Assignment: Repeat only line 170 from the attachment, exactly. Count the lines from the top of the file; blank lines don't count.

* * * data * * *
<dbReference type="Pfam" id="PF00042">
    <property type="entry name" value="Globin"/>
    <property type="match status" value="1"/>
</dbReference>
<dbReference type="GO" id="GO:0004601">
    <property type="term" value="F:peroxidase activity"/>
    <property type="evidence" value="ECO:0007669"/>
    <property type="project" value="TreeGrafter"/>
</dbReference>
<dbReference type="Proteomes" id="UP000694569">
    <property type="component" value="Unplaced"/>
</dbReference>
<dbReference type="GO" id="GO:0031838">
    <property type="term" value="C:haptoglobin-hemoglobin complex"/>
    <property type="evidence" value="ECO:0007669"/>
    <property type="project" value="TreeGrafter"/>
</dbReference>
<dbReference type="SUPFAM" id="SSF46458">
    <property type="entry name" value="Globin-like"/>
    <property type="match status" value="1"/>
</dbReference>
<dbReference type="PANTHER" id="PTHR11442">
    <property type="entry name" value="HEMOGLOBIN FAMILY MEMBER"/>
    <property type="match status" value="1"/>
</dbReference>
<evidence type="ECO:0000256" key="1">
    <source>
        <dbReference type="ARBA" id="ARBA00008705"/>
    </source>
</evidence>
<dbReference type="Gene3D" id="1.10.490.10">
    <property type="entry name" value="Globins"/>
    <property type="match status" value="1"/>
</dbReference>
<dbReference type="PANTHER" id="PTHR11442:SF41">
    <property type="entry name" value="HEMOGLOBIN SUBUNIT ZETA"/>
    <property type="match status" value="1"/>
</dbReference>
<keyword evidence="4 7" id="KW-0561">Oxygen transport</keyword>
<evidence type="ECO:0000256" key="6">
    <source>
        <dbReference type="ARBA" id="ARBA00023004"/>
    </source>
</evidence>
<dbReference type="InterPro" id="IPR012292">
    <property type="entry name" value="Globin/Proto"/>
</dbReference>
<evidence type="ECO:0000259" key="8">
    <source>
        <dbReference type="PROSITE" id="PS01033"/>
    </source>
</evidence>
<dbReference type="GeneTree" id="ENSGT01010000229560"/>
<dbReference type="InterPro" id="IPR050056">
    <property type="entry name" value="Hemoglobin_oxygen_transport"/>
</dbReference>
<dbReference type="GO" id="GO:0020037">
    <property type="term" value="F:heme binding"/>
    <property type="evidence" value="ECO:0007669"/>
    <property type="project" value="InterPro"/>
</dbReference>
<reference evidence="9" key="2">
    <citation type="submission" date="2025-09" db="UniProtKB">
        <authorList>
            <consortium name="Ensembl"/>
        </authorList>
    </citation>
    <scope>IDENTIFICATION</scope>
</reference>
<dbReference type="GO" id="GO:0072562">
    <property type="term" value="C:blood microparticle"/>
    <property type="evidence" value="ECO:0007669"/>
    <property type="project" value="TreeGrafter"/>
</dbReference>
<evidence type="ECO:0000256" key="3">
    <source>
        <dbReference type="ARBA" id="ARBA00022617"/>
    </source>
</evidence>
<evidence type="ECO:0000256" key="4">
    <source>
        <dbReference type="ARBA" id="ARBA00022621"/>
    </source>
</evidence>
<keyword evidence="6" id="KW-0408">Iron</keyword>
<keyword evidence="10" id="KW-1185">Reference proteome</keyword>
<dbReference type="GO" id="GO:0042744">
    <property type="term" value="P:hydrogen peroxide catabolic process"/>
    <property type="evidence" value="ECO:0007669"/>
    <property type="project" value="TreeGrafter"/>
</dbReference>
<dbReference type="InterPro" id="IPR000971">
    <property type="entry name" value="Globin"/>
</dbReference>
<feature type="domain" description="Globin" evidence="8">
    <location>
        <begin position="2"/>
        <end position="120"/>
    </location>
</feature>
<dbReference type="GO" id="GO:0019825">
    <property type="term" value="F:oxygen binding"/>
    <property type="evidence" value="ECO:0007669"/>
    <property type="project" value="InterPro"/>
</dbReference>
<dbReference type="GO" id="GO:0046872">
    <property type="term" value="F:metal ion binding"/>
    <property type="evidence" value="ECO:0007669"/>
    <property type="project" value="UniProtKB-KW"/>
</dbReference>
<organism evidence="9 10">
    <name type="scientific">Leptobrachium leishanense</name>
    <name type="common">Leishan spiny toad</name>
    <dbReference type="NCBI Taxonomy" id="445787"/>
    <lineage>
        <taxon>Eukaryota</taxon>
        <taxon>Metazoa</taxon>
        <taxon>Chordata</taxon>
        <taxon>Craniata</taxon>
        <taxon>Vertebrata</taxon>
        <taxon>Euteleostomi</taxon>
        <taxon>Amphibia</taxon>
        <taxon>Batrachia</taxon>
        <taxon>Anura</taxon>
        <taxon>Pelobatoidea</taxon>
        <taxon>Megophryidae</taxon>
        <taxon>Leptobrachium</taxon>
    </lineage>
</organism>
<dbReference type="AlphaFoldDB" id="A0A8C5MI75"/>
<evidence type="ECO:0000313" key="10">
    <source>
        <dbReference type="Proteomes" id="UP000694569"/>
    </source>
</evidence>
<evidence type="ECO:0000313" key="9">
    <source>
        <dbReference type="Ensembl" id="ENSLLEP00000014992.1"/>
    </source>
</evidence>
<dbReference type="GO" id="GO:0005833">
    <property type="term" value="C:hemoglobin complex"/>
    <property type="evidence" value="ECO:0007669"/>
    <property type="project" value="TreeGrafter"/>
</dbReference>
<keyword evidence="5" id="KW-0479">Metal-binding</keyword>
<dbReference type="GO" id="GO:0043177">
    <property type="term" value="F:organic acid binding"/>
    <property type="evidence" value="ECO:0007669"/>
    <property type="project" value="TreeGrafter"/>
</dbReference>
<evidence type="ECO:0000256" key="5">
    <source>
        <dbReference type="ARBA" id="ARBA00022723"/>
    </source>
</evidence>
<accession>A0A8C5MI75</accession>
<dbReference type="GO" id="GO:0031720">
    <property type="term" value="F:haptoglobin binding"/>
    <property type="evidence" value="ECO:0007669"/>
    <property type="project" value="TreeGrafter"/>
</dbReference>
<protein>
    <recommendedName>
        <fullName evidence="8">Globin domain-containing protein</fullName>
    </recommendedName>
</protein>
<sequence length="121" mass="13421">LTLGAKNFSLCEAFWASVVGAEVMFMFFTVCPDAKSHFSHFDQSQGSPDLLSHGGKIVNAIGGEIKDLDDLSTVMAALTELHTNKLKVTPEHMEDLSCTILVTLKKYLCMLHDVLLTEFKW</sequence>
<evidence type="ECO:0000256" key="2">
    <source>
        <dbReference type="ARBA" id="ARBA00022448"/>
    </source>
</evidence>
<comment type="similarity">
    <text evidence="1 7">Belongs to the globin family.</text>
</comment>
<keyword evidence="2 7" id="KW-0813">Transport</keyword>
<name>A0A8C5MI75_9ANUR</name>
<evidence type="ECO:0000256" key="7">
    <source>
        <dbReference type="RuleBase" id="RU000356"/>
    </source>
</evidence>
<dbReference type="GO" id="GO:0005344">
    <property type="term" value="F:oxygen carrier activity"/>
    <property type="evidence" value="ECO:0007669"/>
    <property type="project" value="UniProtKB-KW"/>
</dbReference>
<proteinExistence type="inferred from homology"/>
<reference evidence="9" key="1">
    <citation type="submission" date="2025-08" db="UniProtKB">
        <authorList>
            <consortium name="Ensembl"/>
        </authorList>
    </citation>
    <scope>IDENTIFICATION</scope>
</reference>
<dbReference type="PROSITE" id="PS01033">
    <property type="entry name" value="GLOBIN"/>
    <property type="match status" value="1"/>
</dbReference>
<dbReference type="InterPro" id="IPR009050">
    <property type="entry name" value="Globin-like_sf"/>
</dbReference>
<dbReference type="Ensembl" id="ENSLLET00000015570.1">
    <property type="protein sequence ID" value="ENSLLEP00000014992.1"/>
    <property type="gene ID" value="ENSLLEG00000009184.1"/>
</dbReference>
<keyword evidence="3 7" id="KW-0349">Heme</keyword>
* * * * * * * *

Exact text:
    <source>